I feel for you. Our relatives (one set of grands, aunts and uncles, and only cousin to our daughter) are also very distant (overseas) so we see them once a year and it's also our big family vacation time as well as family visiting time. It's a tough balance.
I disagree with posters that you were being presumptuous all these years to do the planning you did. I think what happened with this sudden rash of "I've planned a BBQ etc." is that one person did it, told the other relatives, and everyone suddenly loved the idea.
If you still want to go to this resort and not cancel, well, as someone said, the various BBQs are only a few nights out of a longer stay. It's too bad, though, because kids this age don't perform on command, and there's every chance that your child will be cranky, or turn shy, or refuse the food they've made, or run off into the house rather than be cooed over by strangers. That's the risk these adults take in showing her off like that. Unfortunately you'll be the one stressed by it as you say "Oh, I'm so sorry, she's not usually like that...." But they are courting it with their plans.
If you go, where you have to put your foot down firmly is on the overnights with grandma and grandpa. Our daughter still hasn't spent a night without one of us there and she's 10; she's just not comfortable with that yet, though she's an outgoing child. Why expect a 4-year-old to be ready? If she visited their home often and was very familiar with it, felt comfortable there, etc. that would be different. But grandma cannot just announce she is taking your child for FOUR TO SIX NIGHTS. One night, if you were close by in case of meltdown, would be OK, but you don't start a young kid on overnights with a four-day marathon and mom and dad hours away.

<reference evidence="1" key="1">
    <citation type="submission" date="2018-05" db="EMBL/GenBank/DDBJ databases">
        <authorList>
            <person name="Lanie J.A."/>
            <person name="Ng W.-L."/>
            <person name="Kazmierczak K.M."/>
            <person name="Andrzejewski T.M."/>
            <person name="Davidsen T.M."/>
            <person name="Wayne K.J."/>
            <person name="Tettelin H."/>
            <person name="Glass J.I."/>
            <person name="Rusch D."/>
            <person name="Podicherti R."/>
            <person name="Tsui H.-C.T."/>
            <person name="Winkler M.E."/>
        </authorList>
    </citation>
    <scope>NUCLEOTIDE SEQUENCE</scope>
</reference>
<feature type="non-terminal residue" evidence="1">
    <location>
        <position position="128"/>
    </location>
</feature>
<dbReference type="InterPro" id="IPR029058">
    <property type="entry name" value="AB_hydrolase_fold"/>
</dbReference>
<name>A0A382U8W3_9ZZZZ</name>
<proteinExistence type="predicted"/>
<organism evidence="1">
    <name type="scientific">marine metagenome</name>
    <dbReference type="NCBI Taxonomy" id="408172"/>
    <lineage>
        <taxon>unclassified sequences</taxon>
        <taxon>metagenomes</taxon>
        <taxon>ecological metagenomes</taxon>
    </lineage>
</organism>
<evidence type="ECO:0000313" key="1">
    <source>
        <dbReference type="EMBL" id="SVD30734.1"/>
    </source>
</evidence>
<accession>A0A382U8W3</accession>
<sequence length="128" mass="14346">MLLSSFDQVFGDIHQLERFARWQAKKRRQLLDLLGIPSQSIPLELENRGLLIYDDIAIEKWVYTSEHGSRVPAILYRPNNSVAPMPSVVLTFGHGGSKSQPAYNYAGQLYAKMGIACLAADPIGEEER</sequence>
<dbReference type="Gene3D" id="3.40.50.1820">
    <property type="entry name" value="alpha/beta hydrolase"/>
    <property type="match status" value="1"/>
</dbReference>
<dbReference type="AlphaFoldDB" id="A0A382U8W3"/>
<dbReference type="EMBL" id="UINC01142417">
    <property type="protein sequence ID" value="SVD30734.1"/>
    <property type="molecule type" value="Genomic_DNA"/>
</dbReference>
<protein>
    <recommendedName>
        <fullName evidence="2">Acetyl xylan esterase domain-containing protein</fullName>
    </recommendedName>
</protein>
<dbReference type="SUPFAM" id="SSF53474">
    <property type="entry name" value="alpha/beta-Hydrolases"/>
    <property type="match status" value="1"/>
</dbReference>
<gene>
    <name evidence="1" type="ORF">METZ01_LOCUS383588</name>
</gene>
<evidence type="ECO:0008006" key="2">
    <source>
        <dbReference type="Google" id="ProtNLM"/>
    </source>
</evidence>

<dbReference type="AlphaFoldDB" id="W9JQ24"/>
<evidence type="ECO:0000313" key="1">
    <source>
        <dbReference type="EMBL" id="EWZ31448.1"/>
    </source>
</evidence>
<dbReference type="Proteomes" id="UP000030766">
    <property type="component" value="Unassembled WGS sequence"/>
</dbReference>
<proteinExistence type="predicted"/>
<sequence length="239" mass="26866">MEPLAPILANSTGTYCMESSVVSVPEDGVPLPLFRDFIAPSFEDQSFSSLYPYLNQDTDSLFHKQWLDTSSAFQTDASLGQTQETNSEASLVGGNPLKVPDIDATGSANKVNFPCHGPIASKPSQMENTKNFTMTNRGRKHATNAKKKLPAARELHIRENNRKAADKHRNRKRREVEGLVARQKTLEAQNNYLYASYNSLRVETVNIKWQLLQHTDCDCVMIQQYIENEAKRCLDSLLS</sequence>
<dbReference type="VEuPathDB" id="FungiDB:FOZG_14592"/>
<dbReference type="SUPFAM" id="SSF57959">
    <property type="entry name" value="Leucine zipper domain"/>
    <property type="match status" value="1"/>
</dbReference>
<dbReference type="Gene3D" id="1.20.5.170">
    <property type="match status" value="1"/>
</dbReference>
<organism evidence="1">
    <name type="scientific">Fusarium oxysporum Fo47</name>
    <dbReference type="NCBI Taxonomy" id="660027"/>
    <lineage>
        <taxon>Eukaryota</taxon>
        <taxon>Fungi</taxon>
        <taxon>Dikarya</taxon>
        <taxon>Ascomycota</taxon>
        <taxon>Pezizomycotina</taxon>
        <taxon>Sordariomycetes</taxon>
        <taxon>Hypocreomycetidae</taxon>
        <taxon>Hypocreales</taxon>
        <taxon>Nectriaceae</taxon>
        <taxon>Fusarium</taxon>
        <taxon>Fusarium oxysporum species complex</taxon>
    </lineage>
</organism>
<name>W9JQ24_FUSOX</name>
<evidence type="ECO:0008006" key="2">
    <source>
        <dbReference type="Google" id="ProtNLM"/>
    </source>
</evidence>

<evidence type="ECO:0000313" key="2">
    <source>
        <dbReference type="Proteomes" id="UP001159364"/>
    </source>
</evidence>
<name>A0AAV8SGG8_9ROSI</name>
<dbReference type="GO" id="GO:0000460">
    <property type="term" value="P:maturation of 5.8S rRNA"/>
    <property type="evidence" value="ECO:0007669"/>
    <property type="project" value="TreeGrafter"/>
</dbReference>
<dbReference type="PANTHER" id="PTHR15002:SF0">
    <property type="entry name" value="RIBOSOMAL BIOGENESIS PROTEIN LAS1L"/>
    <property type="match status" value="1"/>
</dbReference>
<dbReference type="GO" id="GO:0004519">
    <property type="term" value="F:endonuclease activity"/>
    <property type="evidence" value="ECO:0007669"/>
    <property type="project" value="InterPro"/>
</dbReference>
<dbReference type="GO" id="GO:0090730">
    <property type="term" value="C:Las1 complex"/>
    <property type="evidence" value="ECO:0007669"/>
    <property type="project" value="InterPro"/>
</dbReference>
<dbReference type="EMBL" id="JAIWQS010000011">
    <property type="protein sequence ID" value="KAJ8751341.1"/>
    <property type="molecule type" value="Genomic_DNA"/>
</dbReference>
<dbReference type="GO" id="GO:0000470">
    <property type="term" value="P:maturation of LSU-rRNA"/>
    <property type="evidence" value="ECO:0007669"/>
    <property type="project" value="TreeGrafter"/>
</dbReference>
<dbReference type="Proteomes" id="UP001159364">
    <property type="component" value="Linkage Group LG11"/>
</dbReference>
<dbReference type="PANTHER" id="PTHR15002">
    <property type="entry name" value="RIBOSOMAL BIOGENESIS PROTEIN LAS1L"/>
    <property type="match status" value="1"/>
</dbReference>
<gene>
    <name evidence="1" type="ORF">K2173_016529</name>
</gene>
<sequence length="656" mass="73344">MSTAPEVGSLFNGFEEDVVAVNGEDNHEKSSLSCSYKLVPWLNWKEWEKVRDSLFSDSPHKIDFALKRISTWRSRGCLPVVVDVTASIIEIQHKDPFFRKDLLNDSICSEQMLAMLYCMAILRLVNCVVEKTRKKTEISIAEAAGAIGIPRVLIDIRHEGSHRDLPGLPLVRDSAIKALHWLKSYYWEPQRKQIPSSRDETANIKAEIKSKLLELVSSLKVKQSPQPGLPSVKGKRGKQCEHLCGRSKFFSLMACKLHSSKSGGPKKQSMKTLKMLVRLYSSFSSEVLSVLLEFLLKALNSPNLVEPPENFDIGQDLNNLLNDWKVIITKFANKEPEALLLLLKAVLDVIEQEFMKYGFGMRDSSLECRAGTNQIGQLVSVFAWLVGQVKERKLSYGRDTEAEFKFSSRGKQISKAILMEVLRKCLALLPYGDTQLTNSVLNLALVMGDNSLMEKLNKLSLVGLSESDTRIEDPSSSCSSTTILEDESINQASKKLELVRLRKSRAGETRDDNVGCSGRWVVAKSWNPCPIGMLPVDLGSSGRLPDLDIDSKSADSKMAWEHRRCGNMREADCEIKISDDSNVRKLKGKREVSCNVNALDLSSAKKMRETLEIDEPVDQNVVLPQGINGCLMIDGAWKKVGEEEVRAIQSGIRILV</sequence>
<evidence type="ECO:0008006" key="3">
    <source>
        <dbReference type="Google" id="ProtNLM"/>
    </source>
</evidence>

Grandma is clueless about what will happen the first night when your daughter wants mom NOW and wants to leave NOW and you and your husband are a couple of hours away.
I would just smile and gently tell her, "Sally hasn't spent a night away from us yet, and starting now, on a vacation where everything's new, just isnt' the right time to start. We'll be hours away if she wakes you up and says she wants to see us. It's so nice of you to want to give us this time off, and we appreciate it, but we'd really love for all of us to spend time with you." Don't fuss or fight over it, just smile and drop it and if she persists on the overnights or says "You're coddling her, you have to let her start sometime etc." just don't rise to that bait -- stay calm and say, yes, we will, but she's four. Most kids don't do sleepovers that young unless it's close to mom and dad and in a place they're very familiar with. Then switch the subject to some terrific outing you'd like them to join you for.
It may be that grandma sincerely sees it as her doing you a huge, huge favor and providing you and your husband with a big treat, for her to take your daughter for that long: She sees it as "I'm giving them a wonderful extended break! Can't they appreciate that? Aren't they grateful?" I think it would be wise, and kind, to acknowledge that and say, I know you meant well and it's such a generous offer; I'm sorry to say no; I know you meant to give us a treat and a break, etc. Let her know you understand that she really was excited about her idea. She may feel really deflated that what she thought was a terrific idea you'd just leap at was met with "No." I agree with the no, totally, but at least acknowledge with her the good intentions and be ready with lots of other things she can do with your daughter.
One last thing if you do go -- once you are there, the family members may likely come up with "Oh I thought I'd come to the resort today" or "I want you to come over here today." Be ready for that -- sudden interruptions of your plans. See if you can invite them along on some of the outings for your daughter but do stick to your plans to have some family time with just you, husband and child.